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Old 12-02-2011, 02:01 PM
Liam Proven
 
Default Gnome 3

On 2 December 2011 14:32, Jeffrey Gray <chevy4x4burb@gmail.com> wrote:
> Well, I am not using 2D or 3D Unity. *My beef with Unity was the
> stupid bar on the left that would not move.

The Launcher is on the left for an assortment of good reasons.

[1] The design goal of Unity was to efficiently use widescreens. On
widescreens, there is much less vertical space available relative to
horizontal space. Horizontal pixels are "cheap", vertical ones are
valuable. GNOME 2 panels did not work when rearranged vertically -
believe me, I spent a lot of time and effort trying. This means it
could not go on the bottom of the screen like Mac OS X's Dock does by
default. That "real estate" is too precious.

[2] This means it has to go along one vertical edge. Which one, left or right?

Well, by default, it autohides. When you move to the right of the
screen, it appears and may overlay your window. *But* scrollbars are
on the right, so put the Launcher on the right and whenever you go for
a scrollbar, the Launcher will cover it.

I have tried this arrangement on Mac OS X, trying to make it look more
like NeXTstep, the OS that Mac OS X is based on. (I preferred the
NeXTStep look, myself.) It worked on NeXTStep because NeXTStep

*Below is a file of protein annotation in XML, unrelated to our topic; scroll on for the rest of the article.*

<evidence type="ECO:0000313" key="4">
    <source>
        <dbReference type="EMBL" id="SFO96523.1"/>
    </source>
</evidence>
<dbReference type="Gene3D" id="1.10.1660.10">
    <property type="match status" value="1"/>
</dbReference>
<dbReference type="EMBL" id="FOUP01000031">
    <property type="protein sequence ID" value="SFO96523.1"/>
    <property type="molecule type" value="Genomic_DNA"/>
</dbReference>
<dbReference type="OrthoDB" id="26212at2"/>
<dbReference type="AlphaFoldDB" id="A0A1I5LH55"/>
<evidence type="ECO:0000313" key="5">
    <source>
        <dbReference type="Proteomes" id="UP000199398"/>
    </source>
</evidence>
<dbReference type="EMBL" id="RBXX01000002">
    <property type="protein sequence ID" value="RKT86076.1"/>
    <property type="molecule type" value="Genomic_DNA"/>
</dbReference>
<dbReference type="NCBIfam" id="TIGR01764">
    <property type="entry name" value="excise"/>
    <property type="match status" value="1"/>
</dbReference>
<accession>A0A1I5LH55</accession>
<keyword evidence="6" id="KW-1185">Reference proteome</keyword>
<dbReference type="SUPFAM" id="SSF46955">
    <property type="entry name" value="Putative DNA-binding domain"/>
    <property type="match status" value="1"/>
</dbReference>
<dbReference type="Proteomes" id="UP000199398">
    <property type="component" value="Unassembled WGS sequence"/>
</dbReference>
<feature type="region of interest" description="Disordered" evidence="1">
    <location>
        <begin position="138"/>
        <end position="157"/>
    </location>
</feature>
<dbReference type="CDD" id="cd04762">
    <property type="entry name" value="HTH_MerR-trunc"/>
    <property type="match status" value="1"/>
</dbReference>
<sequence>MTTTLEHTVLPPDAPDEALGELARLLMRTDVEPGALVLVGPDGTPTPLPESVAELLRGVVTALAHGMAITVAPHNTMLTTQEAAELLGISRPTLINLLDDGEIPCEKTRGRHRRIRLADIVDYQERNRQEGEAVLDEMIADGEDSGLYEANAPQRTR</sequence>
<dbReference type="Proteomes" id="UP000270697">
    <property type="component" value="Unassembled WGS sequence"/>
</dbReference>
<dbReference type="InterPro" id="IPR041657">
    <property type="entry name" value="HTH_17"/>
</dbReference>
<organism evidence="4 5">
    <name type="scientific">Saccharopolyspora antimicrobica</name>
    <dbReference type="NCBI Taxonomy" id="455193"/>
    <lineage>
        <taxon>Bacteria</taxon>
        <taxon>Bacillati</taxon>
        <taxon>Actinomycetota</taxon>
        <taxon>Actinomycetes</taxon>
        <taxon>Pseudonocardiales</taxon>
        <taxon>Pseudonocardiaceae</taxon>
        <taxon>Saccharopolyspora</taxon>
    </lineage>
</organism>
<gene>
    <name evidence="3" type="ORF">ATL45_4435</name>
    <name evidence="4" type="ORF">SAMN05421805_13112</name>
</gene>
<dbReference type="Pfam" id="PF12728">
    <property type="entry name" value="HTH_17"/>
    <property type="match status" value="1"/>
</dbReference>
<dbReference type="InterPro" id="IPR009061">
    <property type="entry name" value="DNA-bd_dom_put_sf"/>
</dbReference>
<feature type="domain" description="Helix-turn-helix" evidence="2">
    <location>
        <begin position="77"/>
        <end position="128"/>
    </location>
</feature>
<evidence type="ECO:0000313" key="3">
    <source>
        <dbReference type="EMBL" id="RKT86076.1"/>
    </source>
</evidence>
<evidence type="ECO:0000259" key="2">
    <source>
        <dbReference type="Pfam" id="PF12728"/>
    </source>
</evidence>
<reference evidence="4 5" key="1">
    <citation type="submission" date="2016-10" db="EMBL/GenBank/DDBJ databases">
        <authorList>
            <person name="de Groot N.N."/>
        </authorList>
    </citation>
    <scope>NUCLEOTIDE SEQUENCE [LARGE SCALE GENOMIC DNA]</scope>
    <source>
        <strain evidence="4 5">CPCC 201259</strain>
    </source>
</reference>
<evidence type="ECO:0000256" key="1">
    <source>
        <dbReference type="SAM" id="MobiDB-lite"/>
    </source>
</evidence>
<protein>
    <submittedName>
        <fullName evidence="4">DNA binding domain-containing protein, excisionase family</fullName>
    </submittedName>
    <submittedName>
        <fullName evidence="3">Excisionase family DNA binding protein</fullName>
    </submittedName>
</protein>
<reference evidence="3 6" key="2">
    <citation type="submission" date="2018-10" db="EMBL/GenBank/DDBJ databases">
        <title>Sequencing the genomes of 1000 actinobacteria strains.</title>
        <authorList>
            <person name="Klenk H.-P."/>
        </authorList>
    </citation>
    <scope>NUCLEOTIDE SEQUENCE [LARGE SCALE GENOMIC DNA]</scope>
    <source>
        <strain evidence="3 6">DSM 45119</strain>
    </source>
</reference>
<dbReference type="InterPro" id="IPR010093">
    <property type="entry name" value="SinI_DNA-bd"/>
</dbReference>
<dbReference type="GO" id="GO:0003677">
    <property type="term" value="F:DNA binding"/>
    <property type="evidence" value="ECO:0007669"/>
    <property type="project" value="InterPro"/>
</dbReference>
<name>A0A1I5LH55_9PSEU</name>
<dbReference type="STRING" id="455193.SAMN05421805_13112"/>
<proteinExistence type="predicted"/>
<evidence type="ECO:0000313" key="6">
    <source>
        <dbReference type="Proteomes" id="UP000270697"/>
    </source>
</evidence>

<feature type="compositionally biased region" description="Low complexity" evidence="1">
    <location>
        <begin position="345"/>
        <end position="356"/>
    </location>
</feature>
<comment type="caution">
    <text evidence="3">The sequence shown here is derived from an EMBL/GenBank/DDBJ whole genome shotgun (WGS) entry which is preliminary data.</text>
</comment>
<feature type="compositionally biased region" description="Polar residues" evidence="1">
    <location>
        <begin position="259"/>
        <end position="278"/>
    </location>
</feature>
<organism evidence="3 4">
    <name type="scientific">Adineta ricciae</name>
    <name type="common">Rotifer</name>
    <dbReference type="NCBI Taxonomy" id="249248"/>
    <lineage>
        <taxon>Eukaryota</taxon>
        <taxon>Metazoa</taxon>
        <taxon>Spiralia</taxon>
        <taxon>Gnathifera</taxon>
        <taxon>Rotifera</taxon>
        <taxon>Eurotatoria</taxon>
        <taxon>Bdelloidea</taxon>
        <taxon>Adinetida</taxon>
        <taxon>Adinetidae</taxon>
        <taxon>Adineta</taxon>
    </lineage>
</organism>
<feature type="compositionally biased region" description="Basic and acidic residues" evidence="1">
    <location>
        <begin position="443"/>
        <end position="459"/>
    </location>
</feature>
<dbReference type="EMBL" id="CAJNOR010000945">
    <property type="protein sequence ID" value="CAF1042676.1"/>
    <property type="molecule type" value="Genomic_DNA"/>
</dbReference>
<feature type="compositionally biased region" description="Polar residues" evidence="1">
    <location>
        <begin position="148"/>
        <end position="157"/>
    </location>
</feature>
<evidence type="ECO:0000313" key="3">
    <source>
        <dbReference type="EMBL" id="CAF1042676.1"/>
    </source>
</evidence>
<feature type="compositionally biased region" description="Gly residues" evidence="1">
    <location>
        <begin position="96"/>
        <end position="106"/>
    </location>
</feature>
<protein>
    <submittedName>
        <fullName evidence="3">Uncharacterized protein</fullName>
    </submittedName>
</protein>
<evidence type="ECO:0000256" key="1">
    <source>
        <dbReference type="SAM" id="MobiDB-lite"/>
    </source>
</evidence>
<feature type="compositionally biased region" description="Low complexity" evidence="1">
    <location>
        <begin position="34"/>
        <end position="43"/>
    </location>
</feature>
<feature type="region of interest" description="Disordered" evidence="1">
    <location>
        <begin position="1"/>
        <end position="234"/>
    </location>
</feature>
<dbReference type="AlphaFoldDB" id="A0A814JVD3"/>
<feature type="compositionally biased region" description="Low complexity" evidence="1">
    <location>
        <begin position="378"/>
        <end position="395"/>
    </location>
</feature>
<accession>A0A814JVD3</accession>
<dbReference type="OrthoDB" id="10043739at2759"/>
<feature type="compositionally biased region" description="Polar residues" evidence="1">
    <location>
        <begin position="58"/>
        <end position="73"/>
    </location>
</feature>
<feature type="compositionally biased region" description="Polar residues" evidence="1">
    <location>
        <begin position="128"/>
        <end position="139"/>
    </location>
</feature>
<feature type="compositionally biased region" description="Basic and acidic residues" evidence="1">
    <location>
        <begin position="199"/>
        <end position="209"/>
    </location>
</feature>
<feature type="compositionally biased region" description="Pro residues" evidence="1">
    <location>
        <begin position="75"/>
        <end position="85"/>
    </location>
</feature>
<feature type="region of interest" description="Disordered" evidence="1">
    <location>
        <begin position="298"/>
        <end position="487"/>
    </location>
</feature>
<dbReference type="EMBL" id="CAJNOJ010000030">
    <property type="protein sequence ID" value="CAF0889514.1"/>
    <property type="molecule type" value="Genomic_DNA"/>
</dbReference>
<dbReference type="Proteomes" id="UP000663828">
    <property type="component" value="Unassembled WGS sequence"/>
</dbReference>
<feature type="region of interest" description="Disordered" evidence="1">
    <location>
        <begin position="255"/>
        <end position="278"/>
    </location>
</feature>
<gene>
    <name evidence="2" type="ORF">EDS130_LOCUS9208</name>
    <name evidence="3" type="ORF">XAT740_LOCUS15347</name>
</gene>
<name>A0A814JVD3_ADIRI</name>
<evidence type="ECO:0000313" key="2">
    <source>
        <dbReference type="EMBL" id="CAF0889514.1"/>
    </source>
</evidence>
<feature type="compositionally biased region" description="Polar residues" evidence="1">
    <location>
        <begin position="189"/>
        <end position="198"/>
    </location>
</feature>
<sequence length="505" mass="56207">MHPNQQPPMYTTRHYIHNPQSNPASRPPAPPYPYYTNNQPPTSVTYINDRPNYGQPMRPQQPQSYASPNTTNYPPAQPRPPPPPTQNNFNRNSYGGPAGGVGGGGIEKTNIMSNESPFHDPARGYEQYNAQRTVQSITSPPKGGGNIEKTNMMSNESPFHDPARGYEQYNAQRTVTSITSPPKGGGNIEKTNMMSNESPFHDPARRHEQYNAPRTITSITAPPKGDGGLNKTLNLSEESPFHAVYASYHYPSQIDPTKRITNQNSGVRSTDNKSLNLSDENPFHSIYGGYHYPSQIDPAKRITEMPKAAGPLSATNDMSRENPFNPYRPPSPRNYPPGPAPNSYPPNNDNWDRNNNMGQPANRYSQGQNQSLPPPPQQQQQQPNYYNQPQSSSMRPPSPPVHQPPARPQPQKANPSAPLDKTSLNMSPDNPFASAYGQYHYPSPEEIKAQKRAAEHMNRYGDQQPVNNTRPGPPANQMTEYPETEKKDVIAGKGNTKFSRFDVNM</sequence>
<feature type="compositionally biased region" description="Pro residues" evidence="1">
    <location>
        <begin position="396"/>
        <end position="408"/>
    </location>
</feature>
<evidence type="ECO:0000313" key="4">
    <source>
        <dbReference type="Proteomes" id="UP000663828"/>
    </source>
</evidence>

scrollbars were on the *left*. Mac OS X and Ubuntu ones are on the
right, mainly because MS Windows ones are on the right and everyone's
used to it now. Thus putting the Launcher on the right does not work.

[3] So, it has to go on the left.

This means special importance was attached to the top left corner -
it's where (on 11.04) you went to open the Dash. The Launcher and the
Dash are integral partners so they anchored the Launcher where the
Dash button would be - on the left.

It *is* the best place for it, for good solid reasons, and so, I
presume, to encourage people to get used to it, they fixed it there
and stopped you moving it.

Note that the GNOME 3 "dash" bar is on the left as well, and if you
can move that, I've not yet found a way.


> What I did was install the xubuntu-desktop package so it is kinda like
> Xubuntu. *I am contimplating wiping and reloading this weekend with
> the actual xubuntu distro iso.

That's fine. I am happy to hear that you like it.

But the things that you are complaining about are the way they are for
good solid reasons, so there is no point in complaining about them.

--
Liam Proven • Info & profile: http://www.google.com/profiles/lproven
Email: lproven@cix.co.uk • GMail/GoogleTalk/Orkut: lproven@gmail.com
Tel: +44 20-8685-0498 • Cell: +44 7939-087884 • Fax: + 44 870-9151419